We are redoing our engineering website and our blog (stay tuned).
In parallel we have worked on the Nitro Mission Statement (for 2017 and beyond) and have condensed it down to …
Our VP Product has also articulated a comprehensive, 2-step, “Elon Musk”-style master plan how to get there …
- Make edit, collaborate, share, sign … work!!! - for everybody (personal and business (wall-to-wall)), everywhere (desktop, browser, mobile) and anytime (always-on).
- Make it smart(er).
Going through this process made me think (again): Why do I work for Nitro?
The mission statement explains what we want to do and the masterplan articulates how we are going to do it (and there is a bigger masterplan that I am not sharing here :)). The last step is to understand why every individual in the company is motivated to deliver on the mission. Every individual needs to connect the dots.
For me personally there are two reasons why I work for Nitro …
- First, I want to save the planet
- Second, I think that innovation is good
Now let’s connect the dots. Let’s find out how to connect the why with the what.
The first one is easy. Two days ago, I was on a customer call and one of the users said “I like Nitro. Very easy to use. It helps me to become paperless. It helps me to print less”, means for me it is simple: Using Nitro helps large Fortune 500 companies to become (more) paperless and I am very excited and passionate about helping to make that happen and to save some trees and with that reduce the CO2 emissions and with that save the planet. With that (for me) the dots connect.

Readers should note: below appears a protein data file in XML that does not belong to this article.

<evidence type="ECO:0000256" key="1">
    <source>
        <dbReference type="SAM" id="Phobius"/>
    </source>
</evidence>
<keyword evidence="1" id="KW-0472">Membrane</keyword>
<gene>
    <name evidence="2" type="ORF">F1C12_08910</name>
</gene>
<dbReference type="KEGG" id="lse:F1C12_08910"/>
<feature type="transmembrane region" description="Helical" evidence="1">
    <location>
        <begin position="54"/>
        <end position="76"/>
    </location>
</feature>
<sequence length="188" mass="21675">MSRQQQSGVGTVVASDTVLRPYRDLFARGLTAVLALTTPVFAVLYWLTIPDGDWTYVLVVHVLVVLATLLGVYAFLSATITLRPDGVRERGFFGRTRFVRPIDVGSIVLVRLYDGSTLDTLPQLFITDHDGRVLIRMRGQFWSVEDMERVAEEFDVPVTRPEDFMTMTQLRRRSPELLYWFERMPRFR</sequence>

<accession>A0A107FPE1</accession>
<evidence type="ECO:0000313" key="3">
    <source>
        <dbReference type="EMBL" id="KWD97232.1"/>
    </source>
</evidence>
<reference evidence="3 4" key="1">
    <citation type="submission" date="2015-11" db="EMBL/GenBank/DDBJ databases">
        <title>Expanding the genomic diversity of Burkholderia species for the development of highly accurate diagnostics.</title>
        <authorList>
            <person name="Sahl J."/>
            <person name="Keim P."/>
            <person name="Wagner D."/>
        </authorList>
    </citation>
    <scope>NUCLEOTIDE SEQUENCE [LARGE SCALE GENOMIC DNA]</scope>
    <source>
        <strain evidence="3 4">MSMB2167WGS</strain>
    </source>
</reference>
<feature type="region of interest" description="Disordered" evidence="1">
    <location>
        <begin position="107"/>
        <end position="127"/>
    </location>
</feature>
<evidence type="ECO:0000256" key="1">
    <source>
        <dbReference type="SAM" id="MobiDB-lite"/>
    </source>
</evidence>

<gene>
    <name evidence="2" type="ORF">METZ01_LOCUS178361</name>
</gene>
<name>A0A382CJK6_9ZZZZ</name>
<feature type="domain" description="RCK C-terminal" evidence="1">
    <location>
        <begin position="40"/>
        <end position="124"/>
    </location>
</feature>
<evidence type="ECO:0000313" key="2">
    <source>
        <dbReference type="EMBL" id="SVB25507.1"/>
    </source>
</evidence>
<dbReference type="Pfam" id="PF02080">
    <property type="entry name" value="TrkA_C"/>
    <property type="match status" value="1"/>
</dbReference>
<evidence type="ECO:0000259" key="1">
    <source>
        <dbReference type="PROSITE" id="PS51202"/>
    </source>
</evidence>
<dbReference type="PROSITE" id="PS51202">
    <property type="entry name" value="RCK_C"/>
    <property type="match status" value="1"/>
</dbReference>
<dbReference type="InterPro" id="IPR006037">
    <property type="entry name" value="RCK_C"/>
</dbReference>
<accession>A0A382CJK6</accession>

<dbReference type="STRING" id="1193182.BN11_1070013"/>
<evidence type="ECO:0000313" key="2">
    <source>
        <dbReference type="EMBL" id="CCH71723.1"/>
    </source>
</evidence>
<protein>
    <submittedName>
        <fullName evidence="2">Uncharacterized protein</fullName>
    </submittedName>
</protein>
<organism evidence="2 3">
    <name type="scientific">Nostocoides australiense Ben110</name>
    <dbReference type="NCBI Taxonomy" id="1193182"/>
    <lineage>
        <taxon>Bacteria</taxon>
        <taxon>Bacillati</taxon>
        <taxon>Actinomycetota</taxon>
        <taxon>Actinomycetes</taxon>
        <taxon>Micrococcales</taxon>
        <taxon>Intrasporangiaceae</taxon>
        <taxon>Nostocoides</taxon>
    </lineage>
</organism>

The second one is also not hard (to see). I am a big fan of innovation (because I think that we need innovation to safe the planet :)) and believe that innovation happens in environments that foster creativity and that these environments need to be heterogeneous in nature to create that kind of creativity and that monopolies are bad for innovation and that customers deserve choice. And here we are with Nitro keeping the market leader on its toes and providing the users and customers with a choice/alternative (and not a bad one, if I may say so).
These two reasons are good enough for me to get me out of bed every morning (and I have a couple more that have to do with my desire to build and run software engineering organizations that put value on the CV of the engineer and value into the hands of the customers), but there is a third reason that is more personal in nature.